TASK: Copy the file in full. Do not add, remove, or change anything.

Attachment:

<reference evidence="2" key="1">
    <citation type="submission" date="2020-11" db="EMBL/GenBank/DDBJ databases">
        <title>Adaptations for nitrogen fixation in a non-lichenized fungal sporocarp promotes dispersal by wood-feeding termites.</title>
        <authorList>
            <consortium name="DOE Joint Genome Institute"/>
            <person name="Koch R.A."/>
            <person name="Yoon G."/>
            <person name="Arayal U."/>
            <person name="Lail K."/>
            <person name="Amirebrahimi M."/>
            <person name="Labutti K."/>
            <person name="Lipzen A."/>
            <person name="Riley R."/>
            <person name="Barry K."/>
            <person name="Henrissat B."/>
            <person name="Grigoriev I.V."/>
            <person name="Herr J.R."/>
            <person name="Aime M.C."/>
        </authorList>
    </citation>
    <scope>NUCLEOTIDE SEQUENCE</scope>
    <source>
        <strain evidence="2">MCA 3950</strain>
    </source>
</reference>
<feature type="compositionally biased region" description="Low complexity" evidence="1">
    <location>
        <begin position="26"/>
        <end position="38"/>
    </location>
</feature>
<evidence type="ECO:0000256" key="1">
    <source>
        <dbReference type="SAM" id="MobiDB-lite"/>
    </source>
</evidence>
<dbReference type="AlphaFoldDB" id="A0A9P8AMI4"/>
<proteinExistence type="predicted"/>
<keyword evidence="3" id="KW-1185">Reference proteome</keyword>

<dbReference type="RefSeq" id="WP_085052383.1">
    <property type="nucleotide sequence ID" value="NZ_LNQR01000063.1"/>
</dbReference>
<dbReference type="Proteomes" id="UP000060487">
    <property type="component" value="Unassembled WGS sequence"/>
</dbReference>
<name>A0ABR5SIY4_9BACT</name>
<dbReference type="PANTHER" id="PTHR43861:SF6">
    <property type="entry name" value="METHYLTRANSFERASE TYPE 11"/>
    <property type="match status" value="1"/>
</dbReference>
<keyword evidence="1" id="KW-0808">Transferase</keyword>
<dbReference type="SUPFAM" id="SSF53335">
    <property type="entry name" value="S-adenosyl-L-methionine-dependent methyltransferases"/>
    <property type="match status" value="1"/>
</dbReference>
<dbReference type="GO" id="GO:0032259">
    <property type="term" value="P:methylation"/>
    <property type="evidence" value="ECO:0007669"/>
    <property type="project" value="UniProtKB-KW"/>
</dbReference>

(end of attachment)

<reference evidence="2" key="1">
    <citation type="submission" date="2020-11" db="EMBL/GenBank/DDBJ databases">
        <title>Adaptations for nitrogen fixation in a non-lichenized fungal sporocarp promotes dispersal by wood-feeding termites.</title>
        <authorList>
            <consortium name="DOE Joint Genome Institute"/>
            <person name="Koch R.A."/>
            <person name="Yoon G."/>
            <person name="Arayal U."/>
            <person name="Lail K."/>
            <person name="Amirebrahimi M."/>
            <person name="Labutti K."/>
            <person name="Lipzen A."/>
            <person name="Riley R."/>
            <person name="Barry K."/>
            <person name="Henrissat B."/>
            <person name="Grigoriev I.V."/>
            <person name="Herr J.R."/>
            <person name="Aime M.C."/>
        </authorList>
    </citation>
    <scope>NUCLEOTIDE SEQUENCE</scope>
    <source>
        <strain evidence="2">MCA 3950</strain>
    </source>
</reference>
<feature type="compositionally biased region" description="Low complexity" evidence="1">
    <location>
        <begin position="26"/>
        <end position="38"/>
    </location>
</feature>
<evidence type="ECO:0000256" key="1">
    <source>
        <dbReference type="SAM" id="MobiDB-lite"/>
    </source>
</evidence>
<dbReference type="AlphaFoldDB" id="A0A9P8AMI4"/>
<proteinExistence type="predicted"/>
<keyword evidence="3" id="KW-1185">Reference proteome</keyword>

<dbReference type="RefSeq" id="WP_085052383.1">
    <property type="nucleotide sequence ID" value="NZ_LNQR01000063.1"/>
</dbReference>
<dbReference type="Proteomes" id="UP000060487">
    <property type="component" value="Unassembled WGS sequence"/>
</dbReference>
<name>A0ABR5SIY4_9BACT</name>
<dbReference type="PANTHER" id="PTHR43861:SF6">
    <property type="entry name" value="METHYLTRANSFERASE TYPE 11"/>
    <property type="match status" value="1"/>
</dbReference>
<keyword evidence="1" id="KW-0808">Transferase</keyword>
<dbReference type="SUPFAM" id="SSF53335">
    <property type="entry name" value="S-adenosyl-L-methionine-dependent methyltransferases"/>
    <property type="match status" value="1"/>
</dbReference>
<dbReference type="GO" id="GO:0032259">
    <property type="term" value="P:methylation"/>
    <property type="evidence" value="ECO:0007669"/>
    <property type="project" value="UniProtKB-KW"/>
</dbReference>